Friday, December 19, 2014

Finally the Cuban 5 Have Been Freed!

Over half a century of US hostility to Cuban independence ended yesterday when Barack Obama vowed to cancel an outdated approach that has failed to advance US interests.

Simultaneous press conferences by President Obama in
Washington and his Cuban counterpart Raul Castro in Havana signaled the official beginning of a new bilateral relationship.

But the fruits of that new dawn had already been tasted by the families of three Cuban patriots held unjustly for 16 years in US prisons who were flown to their homeland.

Gerardo Hernandez, Antonio Guerrero and Ramon Labanino were able to enjoy the freedom previously savored by fellow Miami 5 members Fernando Gonzalez and Rene Gonzalez, who were released in 2014 and 2011 respectively.

Similar joy was experienced by the family of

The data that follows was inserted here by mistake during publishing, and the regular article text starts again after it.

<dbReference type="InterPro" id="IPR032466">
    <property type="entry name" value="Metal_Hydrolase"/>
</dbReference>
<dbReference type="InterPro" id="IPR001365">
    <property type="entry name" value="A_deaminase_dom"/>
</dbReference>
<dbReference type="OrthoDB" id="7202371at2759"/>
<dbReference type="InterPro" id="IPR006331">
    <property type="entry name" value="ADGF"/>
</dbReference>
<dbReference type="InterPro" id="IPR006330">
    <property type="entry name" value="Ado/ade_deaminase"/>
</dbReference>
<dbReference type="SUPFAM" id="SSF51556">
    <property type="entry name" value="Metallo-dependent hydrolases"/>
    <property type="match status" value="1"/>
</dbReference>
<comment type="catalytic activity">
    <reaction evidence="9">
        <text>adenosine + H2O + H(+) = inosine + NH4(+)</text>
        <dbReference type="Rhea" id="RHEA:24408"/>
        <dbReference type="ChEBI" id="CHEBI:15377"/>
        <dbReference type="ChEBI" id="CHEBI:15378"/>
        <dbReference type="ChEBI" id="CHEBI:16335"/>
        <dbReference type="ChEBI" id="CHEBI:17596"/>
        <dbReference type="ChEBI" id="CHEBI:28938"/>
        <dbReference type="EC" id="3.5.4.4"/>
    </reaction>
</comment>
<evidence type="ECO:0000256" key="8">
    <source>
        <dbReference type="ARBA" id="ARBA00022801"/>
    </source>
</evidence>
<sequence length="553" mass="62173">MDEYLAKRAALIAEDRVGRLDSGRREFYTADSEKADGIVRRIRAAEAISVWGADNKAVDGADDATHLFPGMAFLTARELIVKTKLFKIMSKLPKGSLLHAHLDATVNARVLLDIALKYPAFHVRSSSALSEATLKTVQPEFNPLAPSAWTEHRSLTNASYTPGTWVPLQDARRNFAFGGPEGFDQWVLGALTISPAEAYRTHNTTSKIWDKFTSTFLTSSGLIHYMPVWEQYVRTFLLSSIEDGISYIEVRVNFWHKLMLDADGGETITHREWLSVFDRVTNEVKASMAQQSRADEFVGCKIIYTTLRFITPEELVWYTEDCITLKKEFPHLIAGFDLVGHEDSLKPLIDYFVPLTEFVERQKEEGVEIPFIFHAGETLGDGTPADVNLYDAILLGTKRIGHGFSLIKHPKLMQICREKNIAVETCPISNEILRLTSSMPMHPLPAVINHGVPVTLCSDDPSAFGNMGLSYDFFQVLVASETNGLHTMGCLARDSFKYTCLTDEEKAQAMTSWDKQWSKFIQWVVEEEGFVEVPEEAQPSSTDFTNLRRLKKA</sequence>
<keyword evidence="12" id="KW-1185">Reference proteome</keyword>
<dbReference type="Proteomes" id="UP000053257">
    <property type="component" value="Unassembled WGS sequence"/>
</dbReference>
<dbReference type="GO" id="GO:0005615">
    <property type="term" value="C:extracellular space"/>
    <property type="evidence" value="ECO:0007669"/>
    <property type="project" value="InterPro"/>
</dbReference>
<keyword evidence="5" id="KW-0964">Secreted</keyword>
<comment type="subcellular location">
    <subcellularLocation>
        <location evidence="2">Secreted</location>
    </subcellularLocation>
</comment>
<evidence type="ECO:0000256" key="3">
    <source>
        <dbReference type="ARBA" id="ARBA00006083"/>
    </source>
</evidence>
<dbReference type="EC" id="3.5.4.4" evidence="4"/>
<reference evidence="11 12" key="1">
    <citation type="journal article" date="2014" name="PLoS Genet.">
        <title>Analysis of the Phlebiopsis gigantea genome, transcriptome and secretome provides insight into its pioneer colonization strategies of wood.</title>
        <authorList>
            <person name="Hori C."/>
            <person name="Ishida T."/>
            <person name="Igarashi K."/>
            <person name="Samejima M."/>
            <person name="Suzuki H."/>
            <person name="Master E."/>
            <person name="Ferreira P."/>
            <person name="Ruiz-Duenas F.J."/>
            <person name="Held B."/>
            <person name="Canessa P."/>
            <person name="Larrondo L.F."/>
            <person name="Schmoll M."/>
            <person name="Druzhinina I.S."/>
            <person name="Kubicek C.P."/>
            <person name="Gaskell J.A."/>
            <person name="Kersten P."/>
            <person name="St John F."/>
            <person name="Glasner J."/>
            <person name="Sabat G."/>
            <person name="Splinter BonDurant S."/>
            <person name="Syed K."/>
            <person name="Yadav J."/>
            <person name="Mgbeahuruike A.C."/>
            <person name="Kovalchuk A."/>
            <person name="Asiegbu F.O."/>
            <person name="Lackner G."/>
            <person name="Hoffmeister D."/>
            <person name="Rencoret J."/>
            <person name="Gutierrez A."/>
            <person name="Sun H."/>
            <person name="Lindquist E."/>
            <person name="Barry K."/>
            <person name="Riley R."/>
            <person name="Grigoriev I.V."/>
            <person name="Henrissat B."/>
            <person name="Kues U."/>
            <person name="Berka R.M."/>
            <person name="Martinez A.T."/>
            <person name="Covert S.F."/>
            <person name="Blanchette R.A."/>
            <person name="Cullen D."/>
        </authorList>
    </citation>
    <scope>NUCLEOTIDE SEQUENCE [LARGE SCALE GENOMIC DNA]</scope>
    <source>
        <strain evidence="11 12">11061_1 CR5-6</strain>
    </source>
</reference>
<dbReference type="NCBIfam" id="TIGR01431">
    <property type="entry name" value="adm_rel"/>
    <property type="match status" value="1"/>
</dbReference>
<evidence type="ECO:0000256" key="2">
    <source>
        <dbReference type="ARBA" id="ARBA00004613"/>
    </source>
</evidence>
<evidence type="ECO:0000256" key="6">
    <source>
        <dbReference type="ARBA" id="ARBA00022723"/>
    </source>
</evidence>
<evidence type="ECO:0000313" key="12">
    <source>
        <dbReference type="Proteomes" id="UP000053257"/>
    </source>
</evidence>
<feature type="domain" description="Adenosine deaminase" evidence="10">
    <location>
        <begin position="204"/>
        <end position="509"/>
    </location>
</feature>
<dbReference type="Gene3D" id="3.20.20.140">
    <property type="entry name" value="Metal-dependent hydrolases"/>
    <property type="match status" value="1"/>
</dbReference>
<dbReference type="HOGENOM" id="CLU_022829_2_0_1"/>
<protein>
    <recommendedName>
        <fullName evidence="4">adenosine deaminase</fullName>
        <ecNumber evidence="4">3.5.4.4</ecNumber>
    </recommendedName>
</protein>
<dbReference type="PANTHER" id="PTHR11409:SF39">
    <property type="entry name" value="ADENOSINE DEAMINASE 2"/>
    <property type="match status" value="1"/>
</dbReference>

US agent Alan Gross, who was jailed in Havana five years ago for working on a secretive USAid contract to build an internet communications network under the noses of the Cuban government.

He has been held in hospital since his conviction and has previously expressed his bitterness at being duped by USAid and abandoned by his government.

Washington also released three other people convicted of spying for Cuba — Ana Belen Montes, Walter Kendall Myers and Gwendolyn Myers — while Havana freed an unnamed US intelligence asset of non-US citizenship who had been held for 20 years.

President Castro welcomed the restoration of relations, but confirmed that profound differences remain between the two states in areas such as human rights, foreign policy and sovereignty.
But he said that countries have to learn to live with their differences “in a civilized manner.”

US will reopen an embassy in Havana and carry out high-level exchanges. Washington is also easing travel restrictions for family visits, official US government business and educational activities, although tourism remains banned.

US travelers will be able to return to the US with $400 in Cuban goods, including tobacco and alcohol products worth less than $100. This means the ban on Cuban cigars is over, but with limits.

The amount US citizens can send to
Cuba will also quadruple to $2,000 every three months.

> The article above is a shortened version of an article first published by the Morning Star newspaper, and written by John Haylett and Luke James.

No comments: